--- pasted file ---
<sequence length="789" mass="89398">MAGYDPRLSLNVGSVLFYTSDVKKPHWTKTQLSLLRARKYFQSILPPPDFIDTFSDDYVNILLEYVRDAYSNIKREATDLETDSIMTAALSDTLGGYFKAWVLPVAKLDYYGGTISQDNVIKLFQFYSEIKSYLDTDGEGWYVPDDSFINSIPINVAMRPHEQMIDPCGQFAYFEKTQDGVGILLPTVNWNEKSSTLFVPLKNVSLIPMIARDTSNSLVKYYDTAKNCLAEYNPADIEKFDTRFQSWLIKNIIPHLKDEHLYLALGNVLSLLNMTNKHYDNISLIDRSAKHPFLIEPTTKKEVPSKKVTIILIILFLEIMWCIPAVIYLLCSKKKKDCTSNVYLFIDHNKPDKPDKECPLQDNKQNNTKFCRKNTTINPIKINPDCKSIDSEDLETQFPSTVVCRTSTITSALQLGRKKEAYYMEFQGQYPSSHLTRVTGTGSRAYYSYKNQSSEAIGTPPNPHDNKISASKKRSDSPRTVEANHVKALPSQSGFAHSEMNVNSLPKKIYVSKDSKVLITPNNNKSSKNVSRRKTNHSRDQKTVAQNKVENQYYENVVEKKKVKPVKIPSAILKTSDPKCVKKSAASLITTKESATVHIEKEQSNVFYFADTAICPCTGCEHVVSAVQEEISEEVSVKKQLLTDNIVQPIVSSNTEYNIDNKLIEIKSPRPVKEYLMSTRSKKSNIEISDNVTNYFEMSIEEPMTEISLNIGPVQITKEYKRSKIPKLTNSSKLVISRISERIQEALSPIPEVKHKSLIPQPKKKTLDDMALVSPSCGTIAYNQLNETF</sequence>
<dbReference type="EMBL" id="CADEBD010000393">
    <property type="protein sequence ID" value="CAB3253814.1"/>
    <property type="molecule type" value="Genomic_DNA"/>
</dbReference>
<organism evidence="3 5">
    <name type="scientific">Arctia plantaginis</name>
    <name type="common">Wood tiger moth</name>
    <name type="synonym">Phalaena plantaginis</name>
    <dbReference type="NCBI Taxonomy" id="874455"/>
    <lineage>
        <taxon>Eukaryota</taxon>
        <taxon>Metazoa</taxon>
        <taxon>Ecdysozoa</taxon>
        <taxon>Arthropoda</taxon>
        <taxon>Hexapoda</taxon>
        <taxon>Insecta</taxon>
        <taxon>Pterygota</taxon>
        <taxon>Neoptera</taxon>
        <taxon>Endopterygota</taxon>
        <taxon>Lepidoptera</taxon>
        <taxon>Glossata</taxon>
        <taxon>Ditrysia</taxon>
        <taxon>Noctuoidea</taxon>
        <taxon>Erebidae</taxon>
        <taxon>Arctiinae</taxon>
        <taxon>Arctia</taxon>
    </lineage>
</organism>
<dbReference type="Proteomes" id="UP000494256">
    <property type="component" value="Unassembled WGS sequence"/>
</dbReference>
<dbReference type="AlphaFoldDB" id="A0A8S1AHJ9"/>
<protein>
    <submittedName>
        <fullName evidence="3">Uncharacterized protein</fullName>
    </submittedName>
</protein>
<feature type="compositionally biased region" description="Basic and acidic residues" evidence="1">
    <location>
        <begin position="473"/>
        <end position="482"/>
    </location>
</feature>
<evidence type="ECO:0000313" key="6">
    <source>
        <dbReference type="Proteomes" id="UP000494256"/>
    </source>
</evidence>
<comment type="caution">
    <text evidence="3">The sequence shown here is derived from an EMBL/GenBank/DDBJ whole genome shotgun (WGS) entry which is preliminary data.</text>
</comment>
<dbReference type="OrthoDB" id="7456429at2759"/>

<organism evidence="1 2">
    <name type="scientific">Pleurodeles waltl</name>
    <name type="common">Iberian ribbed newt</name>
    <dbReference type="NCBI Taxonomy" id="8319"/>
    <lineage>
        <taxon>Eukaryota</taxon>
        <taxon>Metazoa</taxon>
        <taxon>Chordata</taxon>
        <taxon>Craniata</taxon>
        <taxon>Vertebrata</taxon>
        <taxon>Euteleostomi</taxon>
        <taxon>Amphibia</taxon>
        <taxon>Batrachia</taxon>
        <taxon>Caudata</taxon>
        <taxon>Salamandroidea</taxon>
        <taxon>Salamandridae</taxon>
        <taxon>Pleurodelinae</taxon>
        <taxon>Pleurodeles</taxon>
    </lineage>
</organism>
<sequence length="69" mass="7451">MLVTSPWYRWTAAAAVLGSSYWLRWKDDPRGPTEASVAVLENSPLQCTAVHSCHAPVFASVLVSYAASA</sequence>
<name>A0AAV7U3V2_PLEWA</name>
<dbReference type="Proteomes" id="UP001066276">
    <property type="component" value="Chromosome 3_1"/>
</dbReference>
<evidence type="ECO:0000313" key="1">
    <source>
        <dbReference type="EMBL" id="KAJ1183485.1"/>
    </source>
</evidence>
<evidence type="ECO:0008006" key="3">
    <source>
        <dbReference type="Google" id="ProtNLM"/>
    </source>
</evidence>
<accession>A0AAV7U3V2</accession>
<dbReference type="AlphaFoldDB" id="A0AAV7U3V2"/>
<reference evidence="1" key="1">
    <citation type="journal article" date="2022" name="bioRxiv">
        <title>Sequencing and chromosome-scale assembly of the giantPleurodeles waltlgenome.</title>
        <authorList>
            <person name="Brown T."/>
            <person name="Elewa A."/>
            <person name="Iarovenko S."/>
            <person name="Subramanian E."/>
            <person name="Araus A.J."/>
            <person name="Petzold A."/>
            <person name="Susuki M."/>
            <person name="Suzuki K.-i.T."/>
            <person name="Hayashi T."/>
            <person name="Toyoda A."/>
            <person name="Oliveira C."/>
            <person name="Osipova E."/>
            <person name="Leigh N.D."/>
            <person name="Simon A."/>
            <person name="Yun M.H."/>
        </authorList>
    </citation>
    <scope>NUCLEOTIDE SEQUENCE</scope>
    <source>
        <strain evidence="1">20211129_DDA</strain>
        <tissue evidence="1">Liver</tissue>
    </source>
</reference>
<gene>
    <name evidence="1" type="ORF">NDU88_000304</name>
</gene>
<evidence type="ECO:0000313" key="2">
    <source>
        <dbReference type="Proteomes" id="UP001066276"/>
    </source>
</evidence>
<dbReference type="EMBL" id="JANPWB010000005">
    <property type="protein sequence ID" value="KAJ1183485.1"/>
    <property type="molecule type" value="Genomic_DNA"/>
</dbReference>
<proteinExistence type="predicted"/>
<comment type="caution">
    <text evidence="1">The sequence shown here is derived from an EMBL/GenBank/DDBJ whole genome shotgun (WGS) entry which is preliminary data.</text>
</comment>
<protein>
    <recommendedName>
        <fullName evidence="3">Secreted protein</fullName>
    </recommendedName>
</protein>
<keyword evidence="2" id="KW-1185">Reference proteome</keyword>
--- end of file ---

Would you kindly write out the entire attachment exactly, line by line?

<sequence length="789" mass="89398">MAGYDPRLSLNVGSVLFYTSDVKKPHWTKTQLSLLRARKYFQSILPPPDFIDTFSDDYVNILLEYVRDAYSNIKREATDLETDSIMTAALSDTLGGYFKAWVLPVAKLDYYGGTISQDNVIKLFQFYSEIKSYLDTDGEGWYVPDDSFINSIPINVAMRPHEQMIDPCGQFAYFEKTQDGVGILLPTVNWNEKSSTLFVPLKNVSLIPMIARDTSNSLVKYYDTAKNCLAEYNPADIEKFDTRFQSWLIKNIIPHLKDEHLYLALGNVLSLLNMTNKHYDNISLIDRSAKHPFLIEPTTKKEVPSKKVTIILIILFLEIMWCIPAVIYLLCSKKKKDCTSNVYLFIDHNKPDKPDKECPLQDNKQNNTKFCRKNTTINPIKINPDCKSIDSEDLETQFPSTVVCRTSTITSALQLGRKKEAYYMEFQGQYPSSHLTRVTGTGSRAYYSYKNQSSEAIGTPPNPHDNKISASKKRSDSPRTVEANHVKALPSQSGFAHSEMNVNSLPKKIYVSKDSKVLITPNNNKSSKNVSRRKTNHSRDQKTVAQNKVENQYYENVVEKKKVKPVKIPSAILKTSDPKCVKKSAASLITTKESATVHIEKEQSNVFYFADTAICPCTGCEHVVSAVQEEISEEVSVKKQLLTDNIVQPIVSSNTEYNIDNKLIEIKSPRPVKEYLMSTRSKKSNIEISDNVTNYFEMSIEEPMTEISLNIGPVQITKEYKRSKIPKLTNSSKLVISRISERIQEALSPIPEVKHKSLIPQPKKKTLDDMALVSPSCGTIAYNQLNETF</sequence>
<dbReference type="EMBL" id="CADEBD010000393">
    <property type="protein sequence ID" value="CAB3253814.1"/>
    <property type="molecule type" value="Genomic_DNA"/>
</dbReference>
<organism evidence="3 5">
    <name type="scientific">Arctia plantaginis</name>
    <name type="common">Wood tiger moth</name>
    <name type="synonym">Phalaena plantaginis</name>
    <dbReference type="NCBI Taxonomy" id="874455"/>
    <lineage>
        <taxon>Eukaryota</taxon>
        <taxon>Metazoa</taxon>
        <taxon>Ecdysozoa</taxon>
        <taxon>Arthropoda</taxon>
        <taxon>Hexapoda</taxon>
        <taxon>Insecta</taxon>
        <taxon>Pterygota</taxon>
        <taxon>Neoptera</taxon>
        <taxon>Endopterygota</taxon>
        <taxon>Lepidoptera</taxon>
        <taxon>Glossata</taxon>
        <taxon>Ditrysia</taxon>
        <taxon>Noctuoidea</taxon>
        <taxon>Erebidae</taxon>
        <taxon>Arctiinae</taxon>
        <taxon>Arctia</taxon>
    </lineage>
</organism>
<dbReference type="Proteomes" id="UP000494256">
    <property type="component" value="Unassembled WGS sequence"/>
</dbReference>
<dbReference type="AlphaFoldDB" id="A0A8S1AHJ9"/>
<protein>
    <submittedName>
        <fullName evidence="3">Uncharacterized protein</fullName>
    </submittedName>
</protein>
<feature type="compositionally biased region" description="Basic and acidic residues" evidence="1">
    <location>
        <begin position="473"/>
        <end position="482"/>
    </location>
</feature>
<evidence type="ECO:0000313" key="6">
    <source>
        <dbReference type="Proteomes" id="UP000494256"/>
    </source>
</evidence>
<comment type="caution">
    <text evidence="3">The sequence shown here is derived from an EMBL/GenBank/DDBJ whole genome shotgun (WGS) entry which is preliminary data.</text>
</comment>
<dbReference type="OrthoDB" id="7456429at2759"/>

<organism evidence="1 2">
    <name type="scientific">Pleurodeles waltl</name>
    <name type="common">Iberian ribbed newt</name>
    <dbReference type="NCBI Taxonomy" id="8319"/>
    <lineage>
        <taxon>Eukaryota</taxon>
        <taxon>Metazoa</taxon>
        <taxon>Chordata</taxon>
        <taxon>Craniata</taxon>
        <taxon>Vertebrata</taxon>
        <taxon>Euteleostomi</taxon>
        <taxon>Amphibia</taxon>
        <taxon>Batrachia</taxon>
        <taxon>Caudata</taxon>
        <taxon>Salamandroidea</taxon>
        <taxon>Salamandridae</taxon>
        <taxon>Pleurodelinae</taxon>
        <taxon>Pleurodeles</taxon>
    </lineage>
</organism>
<sequence length="69" mass="7451">MLVTSPWYRWTAAAAVLGSSYWLRWKDDPRGPTEASVAVLENSPLQCTAVHSCHAPVFASVLVSYAASA</sequence>
<name>A0AAV7U3V2_PLEWA</name>
<dbReference type="Proteomes" id="UP001066276">
    <property type="component" value="Chromosome 3_1"/>
</dbReference>
<evidence type="ECO:0000313" key="1">
    <source>
        <dbReference type="EMBL" id="KAJ1183485.1"/>
    </source>
</evidence>
<evidence type="ECO:0008006" key="3">
    <source>
        <dbReference type="Google" id="ProtNLM"/>
    </source>
</evidence>
<accession>A0AAV7U3V2</accession>
<dbReference type="AlphaFoldDB" id="A0AAV7U3V2"/>
<reference evidence="1" key="1">
    <citation type="journal article" date="2022" name="bioRxiv">
        <title>Sequencing and chromosome-scale assembly of the giantPleurodeles waltlgenome.</title>
        <authorList>
            <person name="Brown T."/>
            <person name="Elewa A."/>
            <person name="Iarovenko S."/>
            <person name="Subramanian E."/>
            <person name="Araus A.J."/>
            <person name="Petzold A."/>
            <person name="Susuki M."/>
            <person name="Suzuki K.-i.T."/>
            <person name="Hayashi T."/>
            <person name="Toyoda A."/>
            <person name="Oliveira C."/>
            <person name="Osipova E."/>
            <person name="Leigh N.D."/>
            <person name="Simon A."/>
            <person name="Yun M.H."/>
        </authorList>
    </citation>
    <scope>NUCLEOTIDE SEQUENCE</scope>
    <source>
        <strain evidence="1">20211129_DDA</strain>
        <tissue evidence="1">Liver</tissue>
    </source>
</reference>
<gene>
    <name evidence="1" type="ORF">NDU88_000304</name>
</gene>
<evidence type="ECO:0000313" key="2">
    <source>
        <dbReference type="Proteomes" id="UP001066276"/>
    </source>
</evidence>
<dbReference type="EMBL" id="JANPWB010000005">
    <property type="protein sequence ID" value="KAJ1183485.1"/>
    <property type="molecule type" value="Genomic_DNA"/>
</dbReference>
<proteinExistence type="predicted"/>
<comment type="caution">
    <text evidence="1">The sequence shown here is derived from an EMBL/GenBank/DDBJ whole genome shotgun (WGS) entry which is preliminary data.</text>
</comment>
<protein>
    <recommendedName>
        <fullName evidence="3">Secreted protein</fullName>
    </recommendedName>
</protein>
<keyword evidence="2" id="KW-1185">Reference proteome</keyword>